Mingei Artist, Minoru Kano
Published on January 22, 2013
Minoru Kano is one of the premier Mingei artists in Japan. Mingei roughly translates as “folk craft,” and is further explained by Kano himself during this documentary short. He also discusses the importance of moving away from a mass-produced culture and embracing, instead, the use of items that are hand-crafted from natural materials.
After learning economics, he questioned the value of mass production. It seemed that our culture was losing something and the only way to reclaim it was through the hand-crafting of goods items. He eventually met mingei craftsmen and that was when his career began.
A lot of people regard mingei as just a style, but is only one of its aspects. Mingei pioneers like Soetsu Yanagi said, “The essence of mingei exists when the Eternal Now is projected into the work.”
He didnt’t have any formal carpentry training. Instead, he traveled across Japan and observed older mingei handworkers for many years. Their work deeply affected him. By watching them, he learned how to make many things.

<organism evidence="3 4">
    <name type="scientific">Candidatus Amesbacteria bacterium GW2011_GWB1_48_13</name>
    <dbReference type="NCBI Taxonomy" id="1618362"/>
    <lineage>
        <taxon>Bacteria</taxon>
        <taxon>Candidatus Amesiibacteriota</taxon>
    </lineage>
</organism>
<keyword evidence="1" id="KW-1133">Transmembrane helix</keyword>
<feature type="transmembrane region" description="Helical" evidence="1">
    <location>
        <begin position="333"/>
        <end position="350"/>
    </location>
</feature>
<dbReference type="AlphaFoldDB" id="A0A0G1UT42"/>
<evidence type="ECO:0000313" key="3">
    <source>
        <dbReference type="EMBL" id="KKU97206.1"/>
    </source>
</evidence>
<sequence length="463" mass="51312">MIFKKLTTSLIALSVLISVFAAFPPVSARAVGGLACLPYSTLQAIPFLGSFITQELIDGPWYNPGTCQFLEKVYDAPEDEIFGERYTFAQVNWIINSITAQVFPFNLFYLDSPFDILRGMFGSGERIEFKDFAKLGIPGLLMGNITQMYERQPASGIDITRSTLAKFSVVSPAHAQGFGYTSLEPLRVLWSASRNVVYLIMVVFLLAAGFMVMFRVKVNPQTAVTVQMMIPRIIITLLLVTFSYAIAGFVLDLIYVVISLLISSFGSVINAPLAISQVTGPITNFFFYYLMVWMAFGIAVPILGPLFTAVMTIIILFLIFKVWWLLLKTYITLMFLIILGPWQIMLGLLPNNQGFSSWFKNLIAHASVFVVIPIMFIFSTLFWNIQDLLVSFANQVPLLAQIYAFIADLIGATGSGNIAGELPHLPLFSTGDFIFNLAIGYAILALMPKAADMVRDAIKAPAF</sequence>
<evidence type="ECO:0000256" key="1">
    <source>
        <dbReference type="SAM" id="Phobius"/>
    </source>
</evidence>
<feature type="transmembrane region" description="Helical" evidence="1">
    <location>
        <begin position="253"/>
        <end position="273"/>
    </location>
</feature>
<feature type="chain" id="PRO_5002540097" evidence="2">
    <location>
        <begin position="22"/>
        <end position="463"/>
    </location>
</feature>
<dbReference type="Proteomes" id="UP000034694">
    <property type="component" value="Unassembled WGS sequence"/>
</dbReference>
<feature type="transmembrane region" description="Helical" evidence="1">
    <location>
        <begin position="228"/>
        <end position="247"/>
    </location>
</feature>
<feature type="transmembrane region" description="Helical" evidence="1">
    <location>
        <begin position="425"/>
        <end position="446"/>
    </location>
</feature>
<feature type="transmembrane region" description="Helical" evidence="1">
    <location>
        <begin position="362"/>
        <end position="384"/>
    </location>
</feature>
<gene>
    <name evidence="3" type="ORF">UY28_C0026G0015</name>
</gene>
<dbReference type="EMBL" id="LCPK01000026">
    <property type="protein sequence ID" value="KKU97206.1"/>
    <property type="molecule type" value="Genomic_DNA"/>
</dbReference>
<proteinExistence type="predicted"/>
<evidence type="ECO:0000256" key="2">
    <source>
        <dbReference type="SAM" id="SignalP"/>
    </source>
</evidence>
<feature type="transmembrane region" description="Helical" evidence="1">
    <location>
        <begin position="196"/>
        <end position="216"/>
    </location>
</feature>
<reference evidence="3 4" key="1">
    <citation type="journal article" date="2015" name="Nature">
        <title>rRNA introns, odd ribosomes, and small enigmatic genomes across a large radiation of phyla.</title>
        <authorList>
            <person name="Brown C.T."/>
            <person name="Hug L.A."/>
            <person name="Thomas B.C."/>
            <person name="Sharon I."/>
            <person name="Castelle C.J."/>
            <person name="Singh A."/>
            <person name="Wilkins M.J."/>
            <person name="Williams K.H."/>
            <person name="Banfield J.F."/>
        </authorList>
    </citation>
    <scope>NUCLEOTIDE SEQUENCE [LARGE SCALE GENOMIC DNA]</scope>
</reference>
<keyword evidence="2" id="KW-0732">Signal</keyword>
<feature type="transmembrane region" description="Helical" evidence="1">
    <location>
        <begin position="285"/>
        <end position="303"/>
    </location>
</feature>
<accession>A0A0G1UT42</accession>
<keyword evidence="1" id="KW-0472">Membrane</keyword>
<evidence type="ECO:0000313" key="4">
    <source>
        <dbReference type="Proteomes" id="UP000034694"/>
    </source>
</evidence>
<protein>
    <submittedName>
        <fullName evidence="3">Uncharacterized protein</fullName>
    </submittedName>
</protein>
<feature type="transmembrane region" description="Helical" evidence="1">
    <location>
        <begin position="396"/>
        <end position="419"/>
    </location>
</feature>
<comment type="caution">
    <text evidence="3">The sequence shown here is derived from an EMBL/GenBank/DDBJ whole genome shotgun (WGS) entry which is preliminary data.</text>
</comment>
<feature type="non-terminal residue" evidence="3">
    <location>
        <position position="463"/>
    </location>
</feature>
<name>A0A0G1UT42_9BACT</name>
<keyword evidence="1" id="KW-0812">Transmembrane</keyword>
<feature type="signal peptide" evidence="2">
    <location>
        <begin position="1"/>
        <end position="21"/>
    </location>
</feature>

When he was 45 years old, he tried to build his own house. He showed his house design to architects, and they couldn’t understand why he wanted to use wood, which was out of fashion. It wasn’t the trend to use wood as a house-building material at that time. So, he decided to build the house himself. He collected, milled and dried the wood. With help from some other people, he was able to build his house. After that, other people started asking him to build homes and eventually he built about 25 oh them. Now he makes not only houses, but furniture, dishes and so on. He often feels deeply moved by the old saying, “Put your spirit into your work.” While working, he gets into a Zen space and experience total concentration. He often feels the moment when he becomes one with the material he is working on. When this happens, he feels he enter the piece that he is making as its soul. His work is shifting away from house-building to the crafting of smaller pieces.